Another benefit of a composition in accordance with the present invention is that it is much easier to manufacture compared to the compositions disclosed in the Salentine patent. Dialkyl hydrogen phosphite is a solid material and is very difficult to handle during blending at the plant. Because of its reactivity and sensitivity to water, full containers of the chemical must be used. On the other hand, trialkyl phosphite is liquid at room temperature and so blending is very easy. It also exhibits much less reactivity to water.SUMMARY OF THE INVENTION
The present invention relates to a lubricating composition comprising an oil of lubricating viscosity having dispersed therein a minor amount of a mixture of:
- (a) a hydrated alkali metal borate component;
- (b) an oil-soluble sulfur-containing compound component;
- (c) a trialkyl hydrogen phosphite component, at least 90 wt. % of which has the formula (RO)3 P, where R is alkyl of 4 to 24 carbon atoms; and
- (d) a mixture of greater than 50% neutralized acidic phosphates component, said phosphates being essentially free of monothiophosphates.
The lubricating oil composition of the present invention comprises four components: (1) an alkali metal borate; (2) an oil-soluble sulfur compound; (3) a trialkyl hydrogen phosphite; and (4) a mixture of greater than 50% neutralized acidic phosphates that are essentially free of monothiophosphates.
The Alkali-Metal Borates
The first component of a lubricating oil composition of the invention is a hydrated particulate alkali metal borate. The hydrated particulate alkali metal borates are well known in the art and are available commercially. Representative patents disclosing suitable borates and methods of manufacture include U.S. Pat. Nos. 3,313,727; 3,819,521; 3,853,772; 3,907,601; 3,997,454; and 4,089,790, the entire disclosures of which are incorporated herein by reference.
The hydrated alkali metal borates can be represented by the following formula:
where M is an alkali metal of atomic number in the range 11 to 19, i.e., sodium and potassium; m is a number from 2.5 to 4.5 (both whole and fractional); and n is a number from 1.0 to 4.8. Preferred are the hydrated potassium borates, particularly the hydrated potassium triborates microparticles having a boron-to-potassium ratio of about 2.5 to 4.5. The hydrated borate particles generally have a mean particle size of less than 1 micron.
The Oil-Soluble Sulfur Compounds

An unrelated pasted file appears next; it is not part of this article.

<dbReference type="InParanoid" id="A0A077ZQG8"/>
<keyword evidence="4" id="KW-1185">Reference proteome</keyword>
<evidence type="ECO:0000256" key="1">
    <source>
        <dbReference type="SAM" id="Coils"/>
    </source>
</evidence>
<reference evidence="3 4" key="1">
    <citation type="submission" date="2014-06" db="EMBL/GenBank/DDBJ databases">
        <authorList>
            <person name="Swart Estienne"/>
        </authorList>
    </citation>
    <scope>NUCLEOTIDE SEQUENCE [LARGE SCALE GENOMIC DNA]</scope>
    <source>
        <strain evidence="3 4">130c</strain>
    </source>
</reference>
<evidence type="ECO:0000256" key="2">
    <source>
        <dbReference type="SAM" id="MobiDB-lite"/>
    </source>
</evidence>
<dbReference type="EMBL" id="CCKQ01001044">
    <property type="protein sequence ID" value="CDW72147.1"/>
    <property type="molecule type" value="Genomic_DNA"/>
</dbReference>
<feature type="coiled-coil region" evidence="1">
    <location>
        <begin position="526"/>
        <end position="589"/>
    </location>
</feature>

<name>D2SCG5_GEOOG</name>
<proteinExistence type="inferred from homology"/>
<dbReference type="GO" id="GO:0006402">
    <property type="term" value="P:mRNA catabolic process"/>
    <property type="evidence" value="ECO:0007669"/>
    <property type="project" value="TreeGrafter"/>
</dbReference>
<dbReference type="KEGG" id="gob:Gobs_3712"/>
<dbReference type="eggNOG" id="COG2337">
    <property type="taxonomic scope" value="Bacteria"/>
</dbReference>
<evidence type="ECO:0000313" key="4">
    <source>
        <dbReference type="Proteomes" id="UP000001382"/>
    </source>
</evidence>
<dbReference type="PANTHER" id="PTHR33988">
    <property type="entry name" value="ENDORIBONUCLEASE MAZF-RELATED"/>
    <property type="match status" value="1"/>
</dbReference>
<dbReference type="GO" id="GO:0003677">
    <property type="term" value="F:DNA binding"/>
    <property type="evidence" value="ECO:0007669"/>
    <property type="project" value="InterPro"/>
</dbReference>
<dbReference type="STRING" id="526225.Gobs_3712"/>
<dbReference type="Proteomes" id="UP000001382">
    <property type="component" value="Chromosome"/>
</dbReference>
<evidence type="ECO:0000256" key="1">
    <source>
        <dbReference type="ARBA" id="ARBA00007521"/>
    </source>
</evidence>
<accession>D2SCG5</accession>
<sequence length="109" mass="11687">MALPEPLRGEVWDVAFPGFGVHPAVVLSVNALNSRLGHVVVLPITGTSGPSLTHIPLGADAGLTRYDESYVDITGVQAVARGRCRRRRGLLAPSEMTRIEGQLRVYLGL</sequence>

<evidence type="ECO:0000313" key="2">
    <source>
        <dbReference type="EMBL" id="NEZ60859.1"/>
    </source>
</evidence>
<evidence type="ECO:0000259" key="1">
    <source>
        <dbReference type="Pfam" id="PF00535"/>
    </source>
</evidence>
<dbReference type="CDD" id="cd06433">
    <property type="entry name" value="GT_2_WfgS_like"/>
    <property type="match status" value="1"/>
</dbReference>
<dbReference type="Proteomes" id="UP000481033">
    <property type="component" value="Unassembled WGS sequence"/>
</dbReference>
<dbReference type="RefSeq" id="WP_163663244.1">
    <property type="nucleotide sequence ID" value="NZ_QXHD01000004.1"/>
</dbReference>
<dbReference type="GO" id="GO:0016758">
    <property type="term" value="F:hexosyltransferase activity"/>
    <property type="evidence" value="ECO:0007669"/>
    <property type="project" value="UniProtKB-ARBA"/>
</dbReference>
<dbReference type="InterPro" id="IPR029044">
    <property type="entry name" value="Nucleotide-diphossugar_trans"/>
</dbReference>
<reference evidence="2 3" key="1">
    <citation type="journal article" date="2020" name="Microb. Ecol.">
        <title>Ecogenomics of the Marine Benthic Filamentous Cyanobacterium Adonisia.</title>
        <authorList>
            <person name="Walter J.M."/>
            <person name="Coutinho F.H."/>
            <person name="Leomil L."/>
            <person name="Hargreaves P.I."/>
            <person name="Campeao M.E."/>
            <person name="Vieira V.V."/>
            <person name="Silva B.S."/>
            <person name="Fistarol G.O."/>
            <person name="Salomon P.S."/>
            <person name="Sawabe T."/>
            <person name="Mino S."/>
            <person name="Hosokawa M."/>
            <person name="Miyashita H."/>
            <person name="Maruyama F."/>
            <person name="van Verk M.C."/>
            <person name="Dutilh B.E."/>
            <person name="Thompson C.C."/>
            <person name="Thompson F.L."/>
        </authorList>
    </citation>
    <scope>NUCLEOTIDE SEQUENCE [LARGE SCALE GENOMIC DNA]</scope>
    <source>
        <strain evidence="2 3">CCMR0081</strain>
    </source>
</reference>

The second component of a lubricating oil composition of the invention is at least one oil-soluble sulfur-containing compound. Any of the known types of organic sulfur compounds which have heretofore been suggested as being useful as extreme pressure agents may be used as a sulfur-containing agent in the invention. These include organic sulfides and polysulfides, sulfurized oils and esters or fatty acids, and mixtures thereof. These sulfur compounds may contain other groups which are beneficial and these include halogen groups.
Examples of organic sulfides and polysulfides which are useful as EP agents include aliphatic and aromatic sulfides and polysulfides such as hexyl sulfide, octadecyl sulfide, butyl disulfide, amyl disulfide, hexyl disulfide, octadecyl disulfide, diphenyl sulfide, dibenzyl sulfide, dixylyl sulfide, diphenyl disulfide, dinaphthyl disulfide, diphenol disulfide, dibenzyl disulfide, bis(-chlorobenzyl) disulfide, dibenzyl trisulfide, dibutyltetrasulfide, sulfurized dipentene and sulfurized terpene.
A preferred class of sulfur-containing additives are those made by reacting sulfur and/or sulfur monochloride with an olefin such as isobutylene. Particularly preferred are the sulfurized olefins disclosed in U.S. Pat. Nos. 4,563,302 and 4,204,969, the disclosures of which are incorporated herein by reference.
Halogenated derivatives of the above sulfides and polysulfides are useful and examples include the chlorinated and fluorinated derivatives of diethyl sulfide and disulfide, dioctyl sulfide, diamyl sulfide and disulfide, diphenyl sulfide and disulfide, and dibenzyl sulfide and disulfide. A more exhaustive listing of sulfur and halogen EP agents which may be used is found in U.S. Pat. No. 2,208,163. Examples of sulfurized oils include sulfurized sperm oil, sulfurized methyl ester of oleic acid, sulfurized sperm oil replacements. Other examples of sulfurized oils include sulfurized methyl linoleate, sulfurized animal and vegetable oils, sulfurized lard oil, and sulfurized cottonseed oil.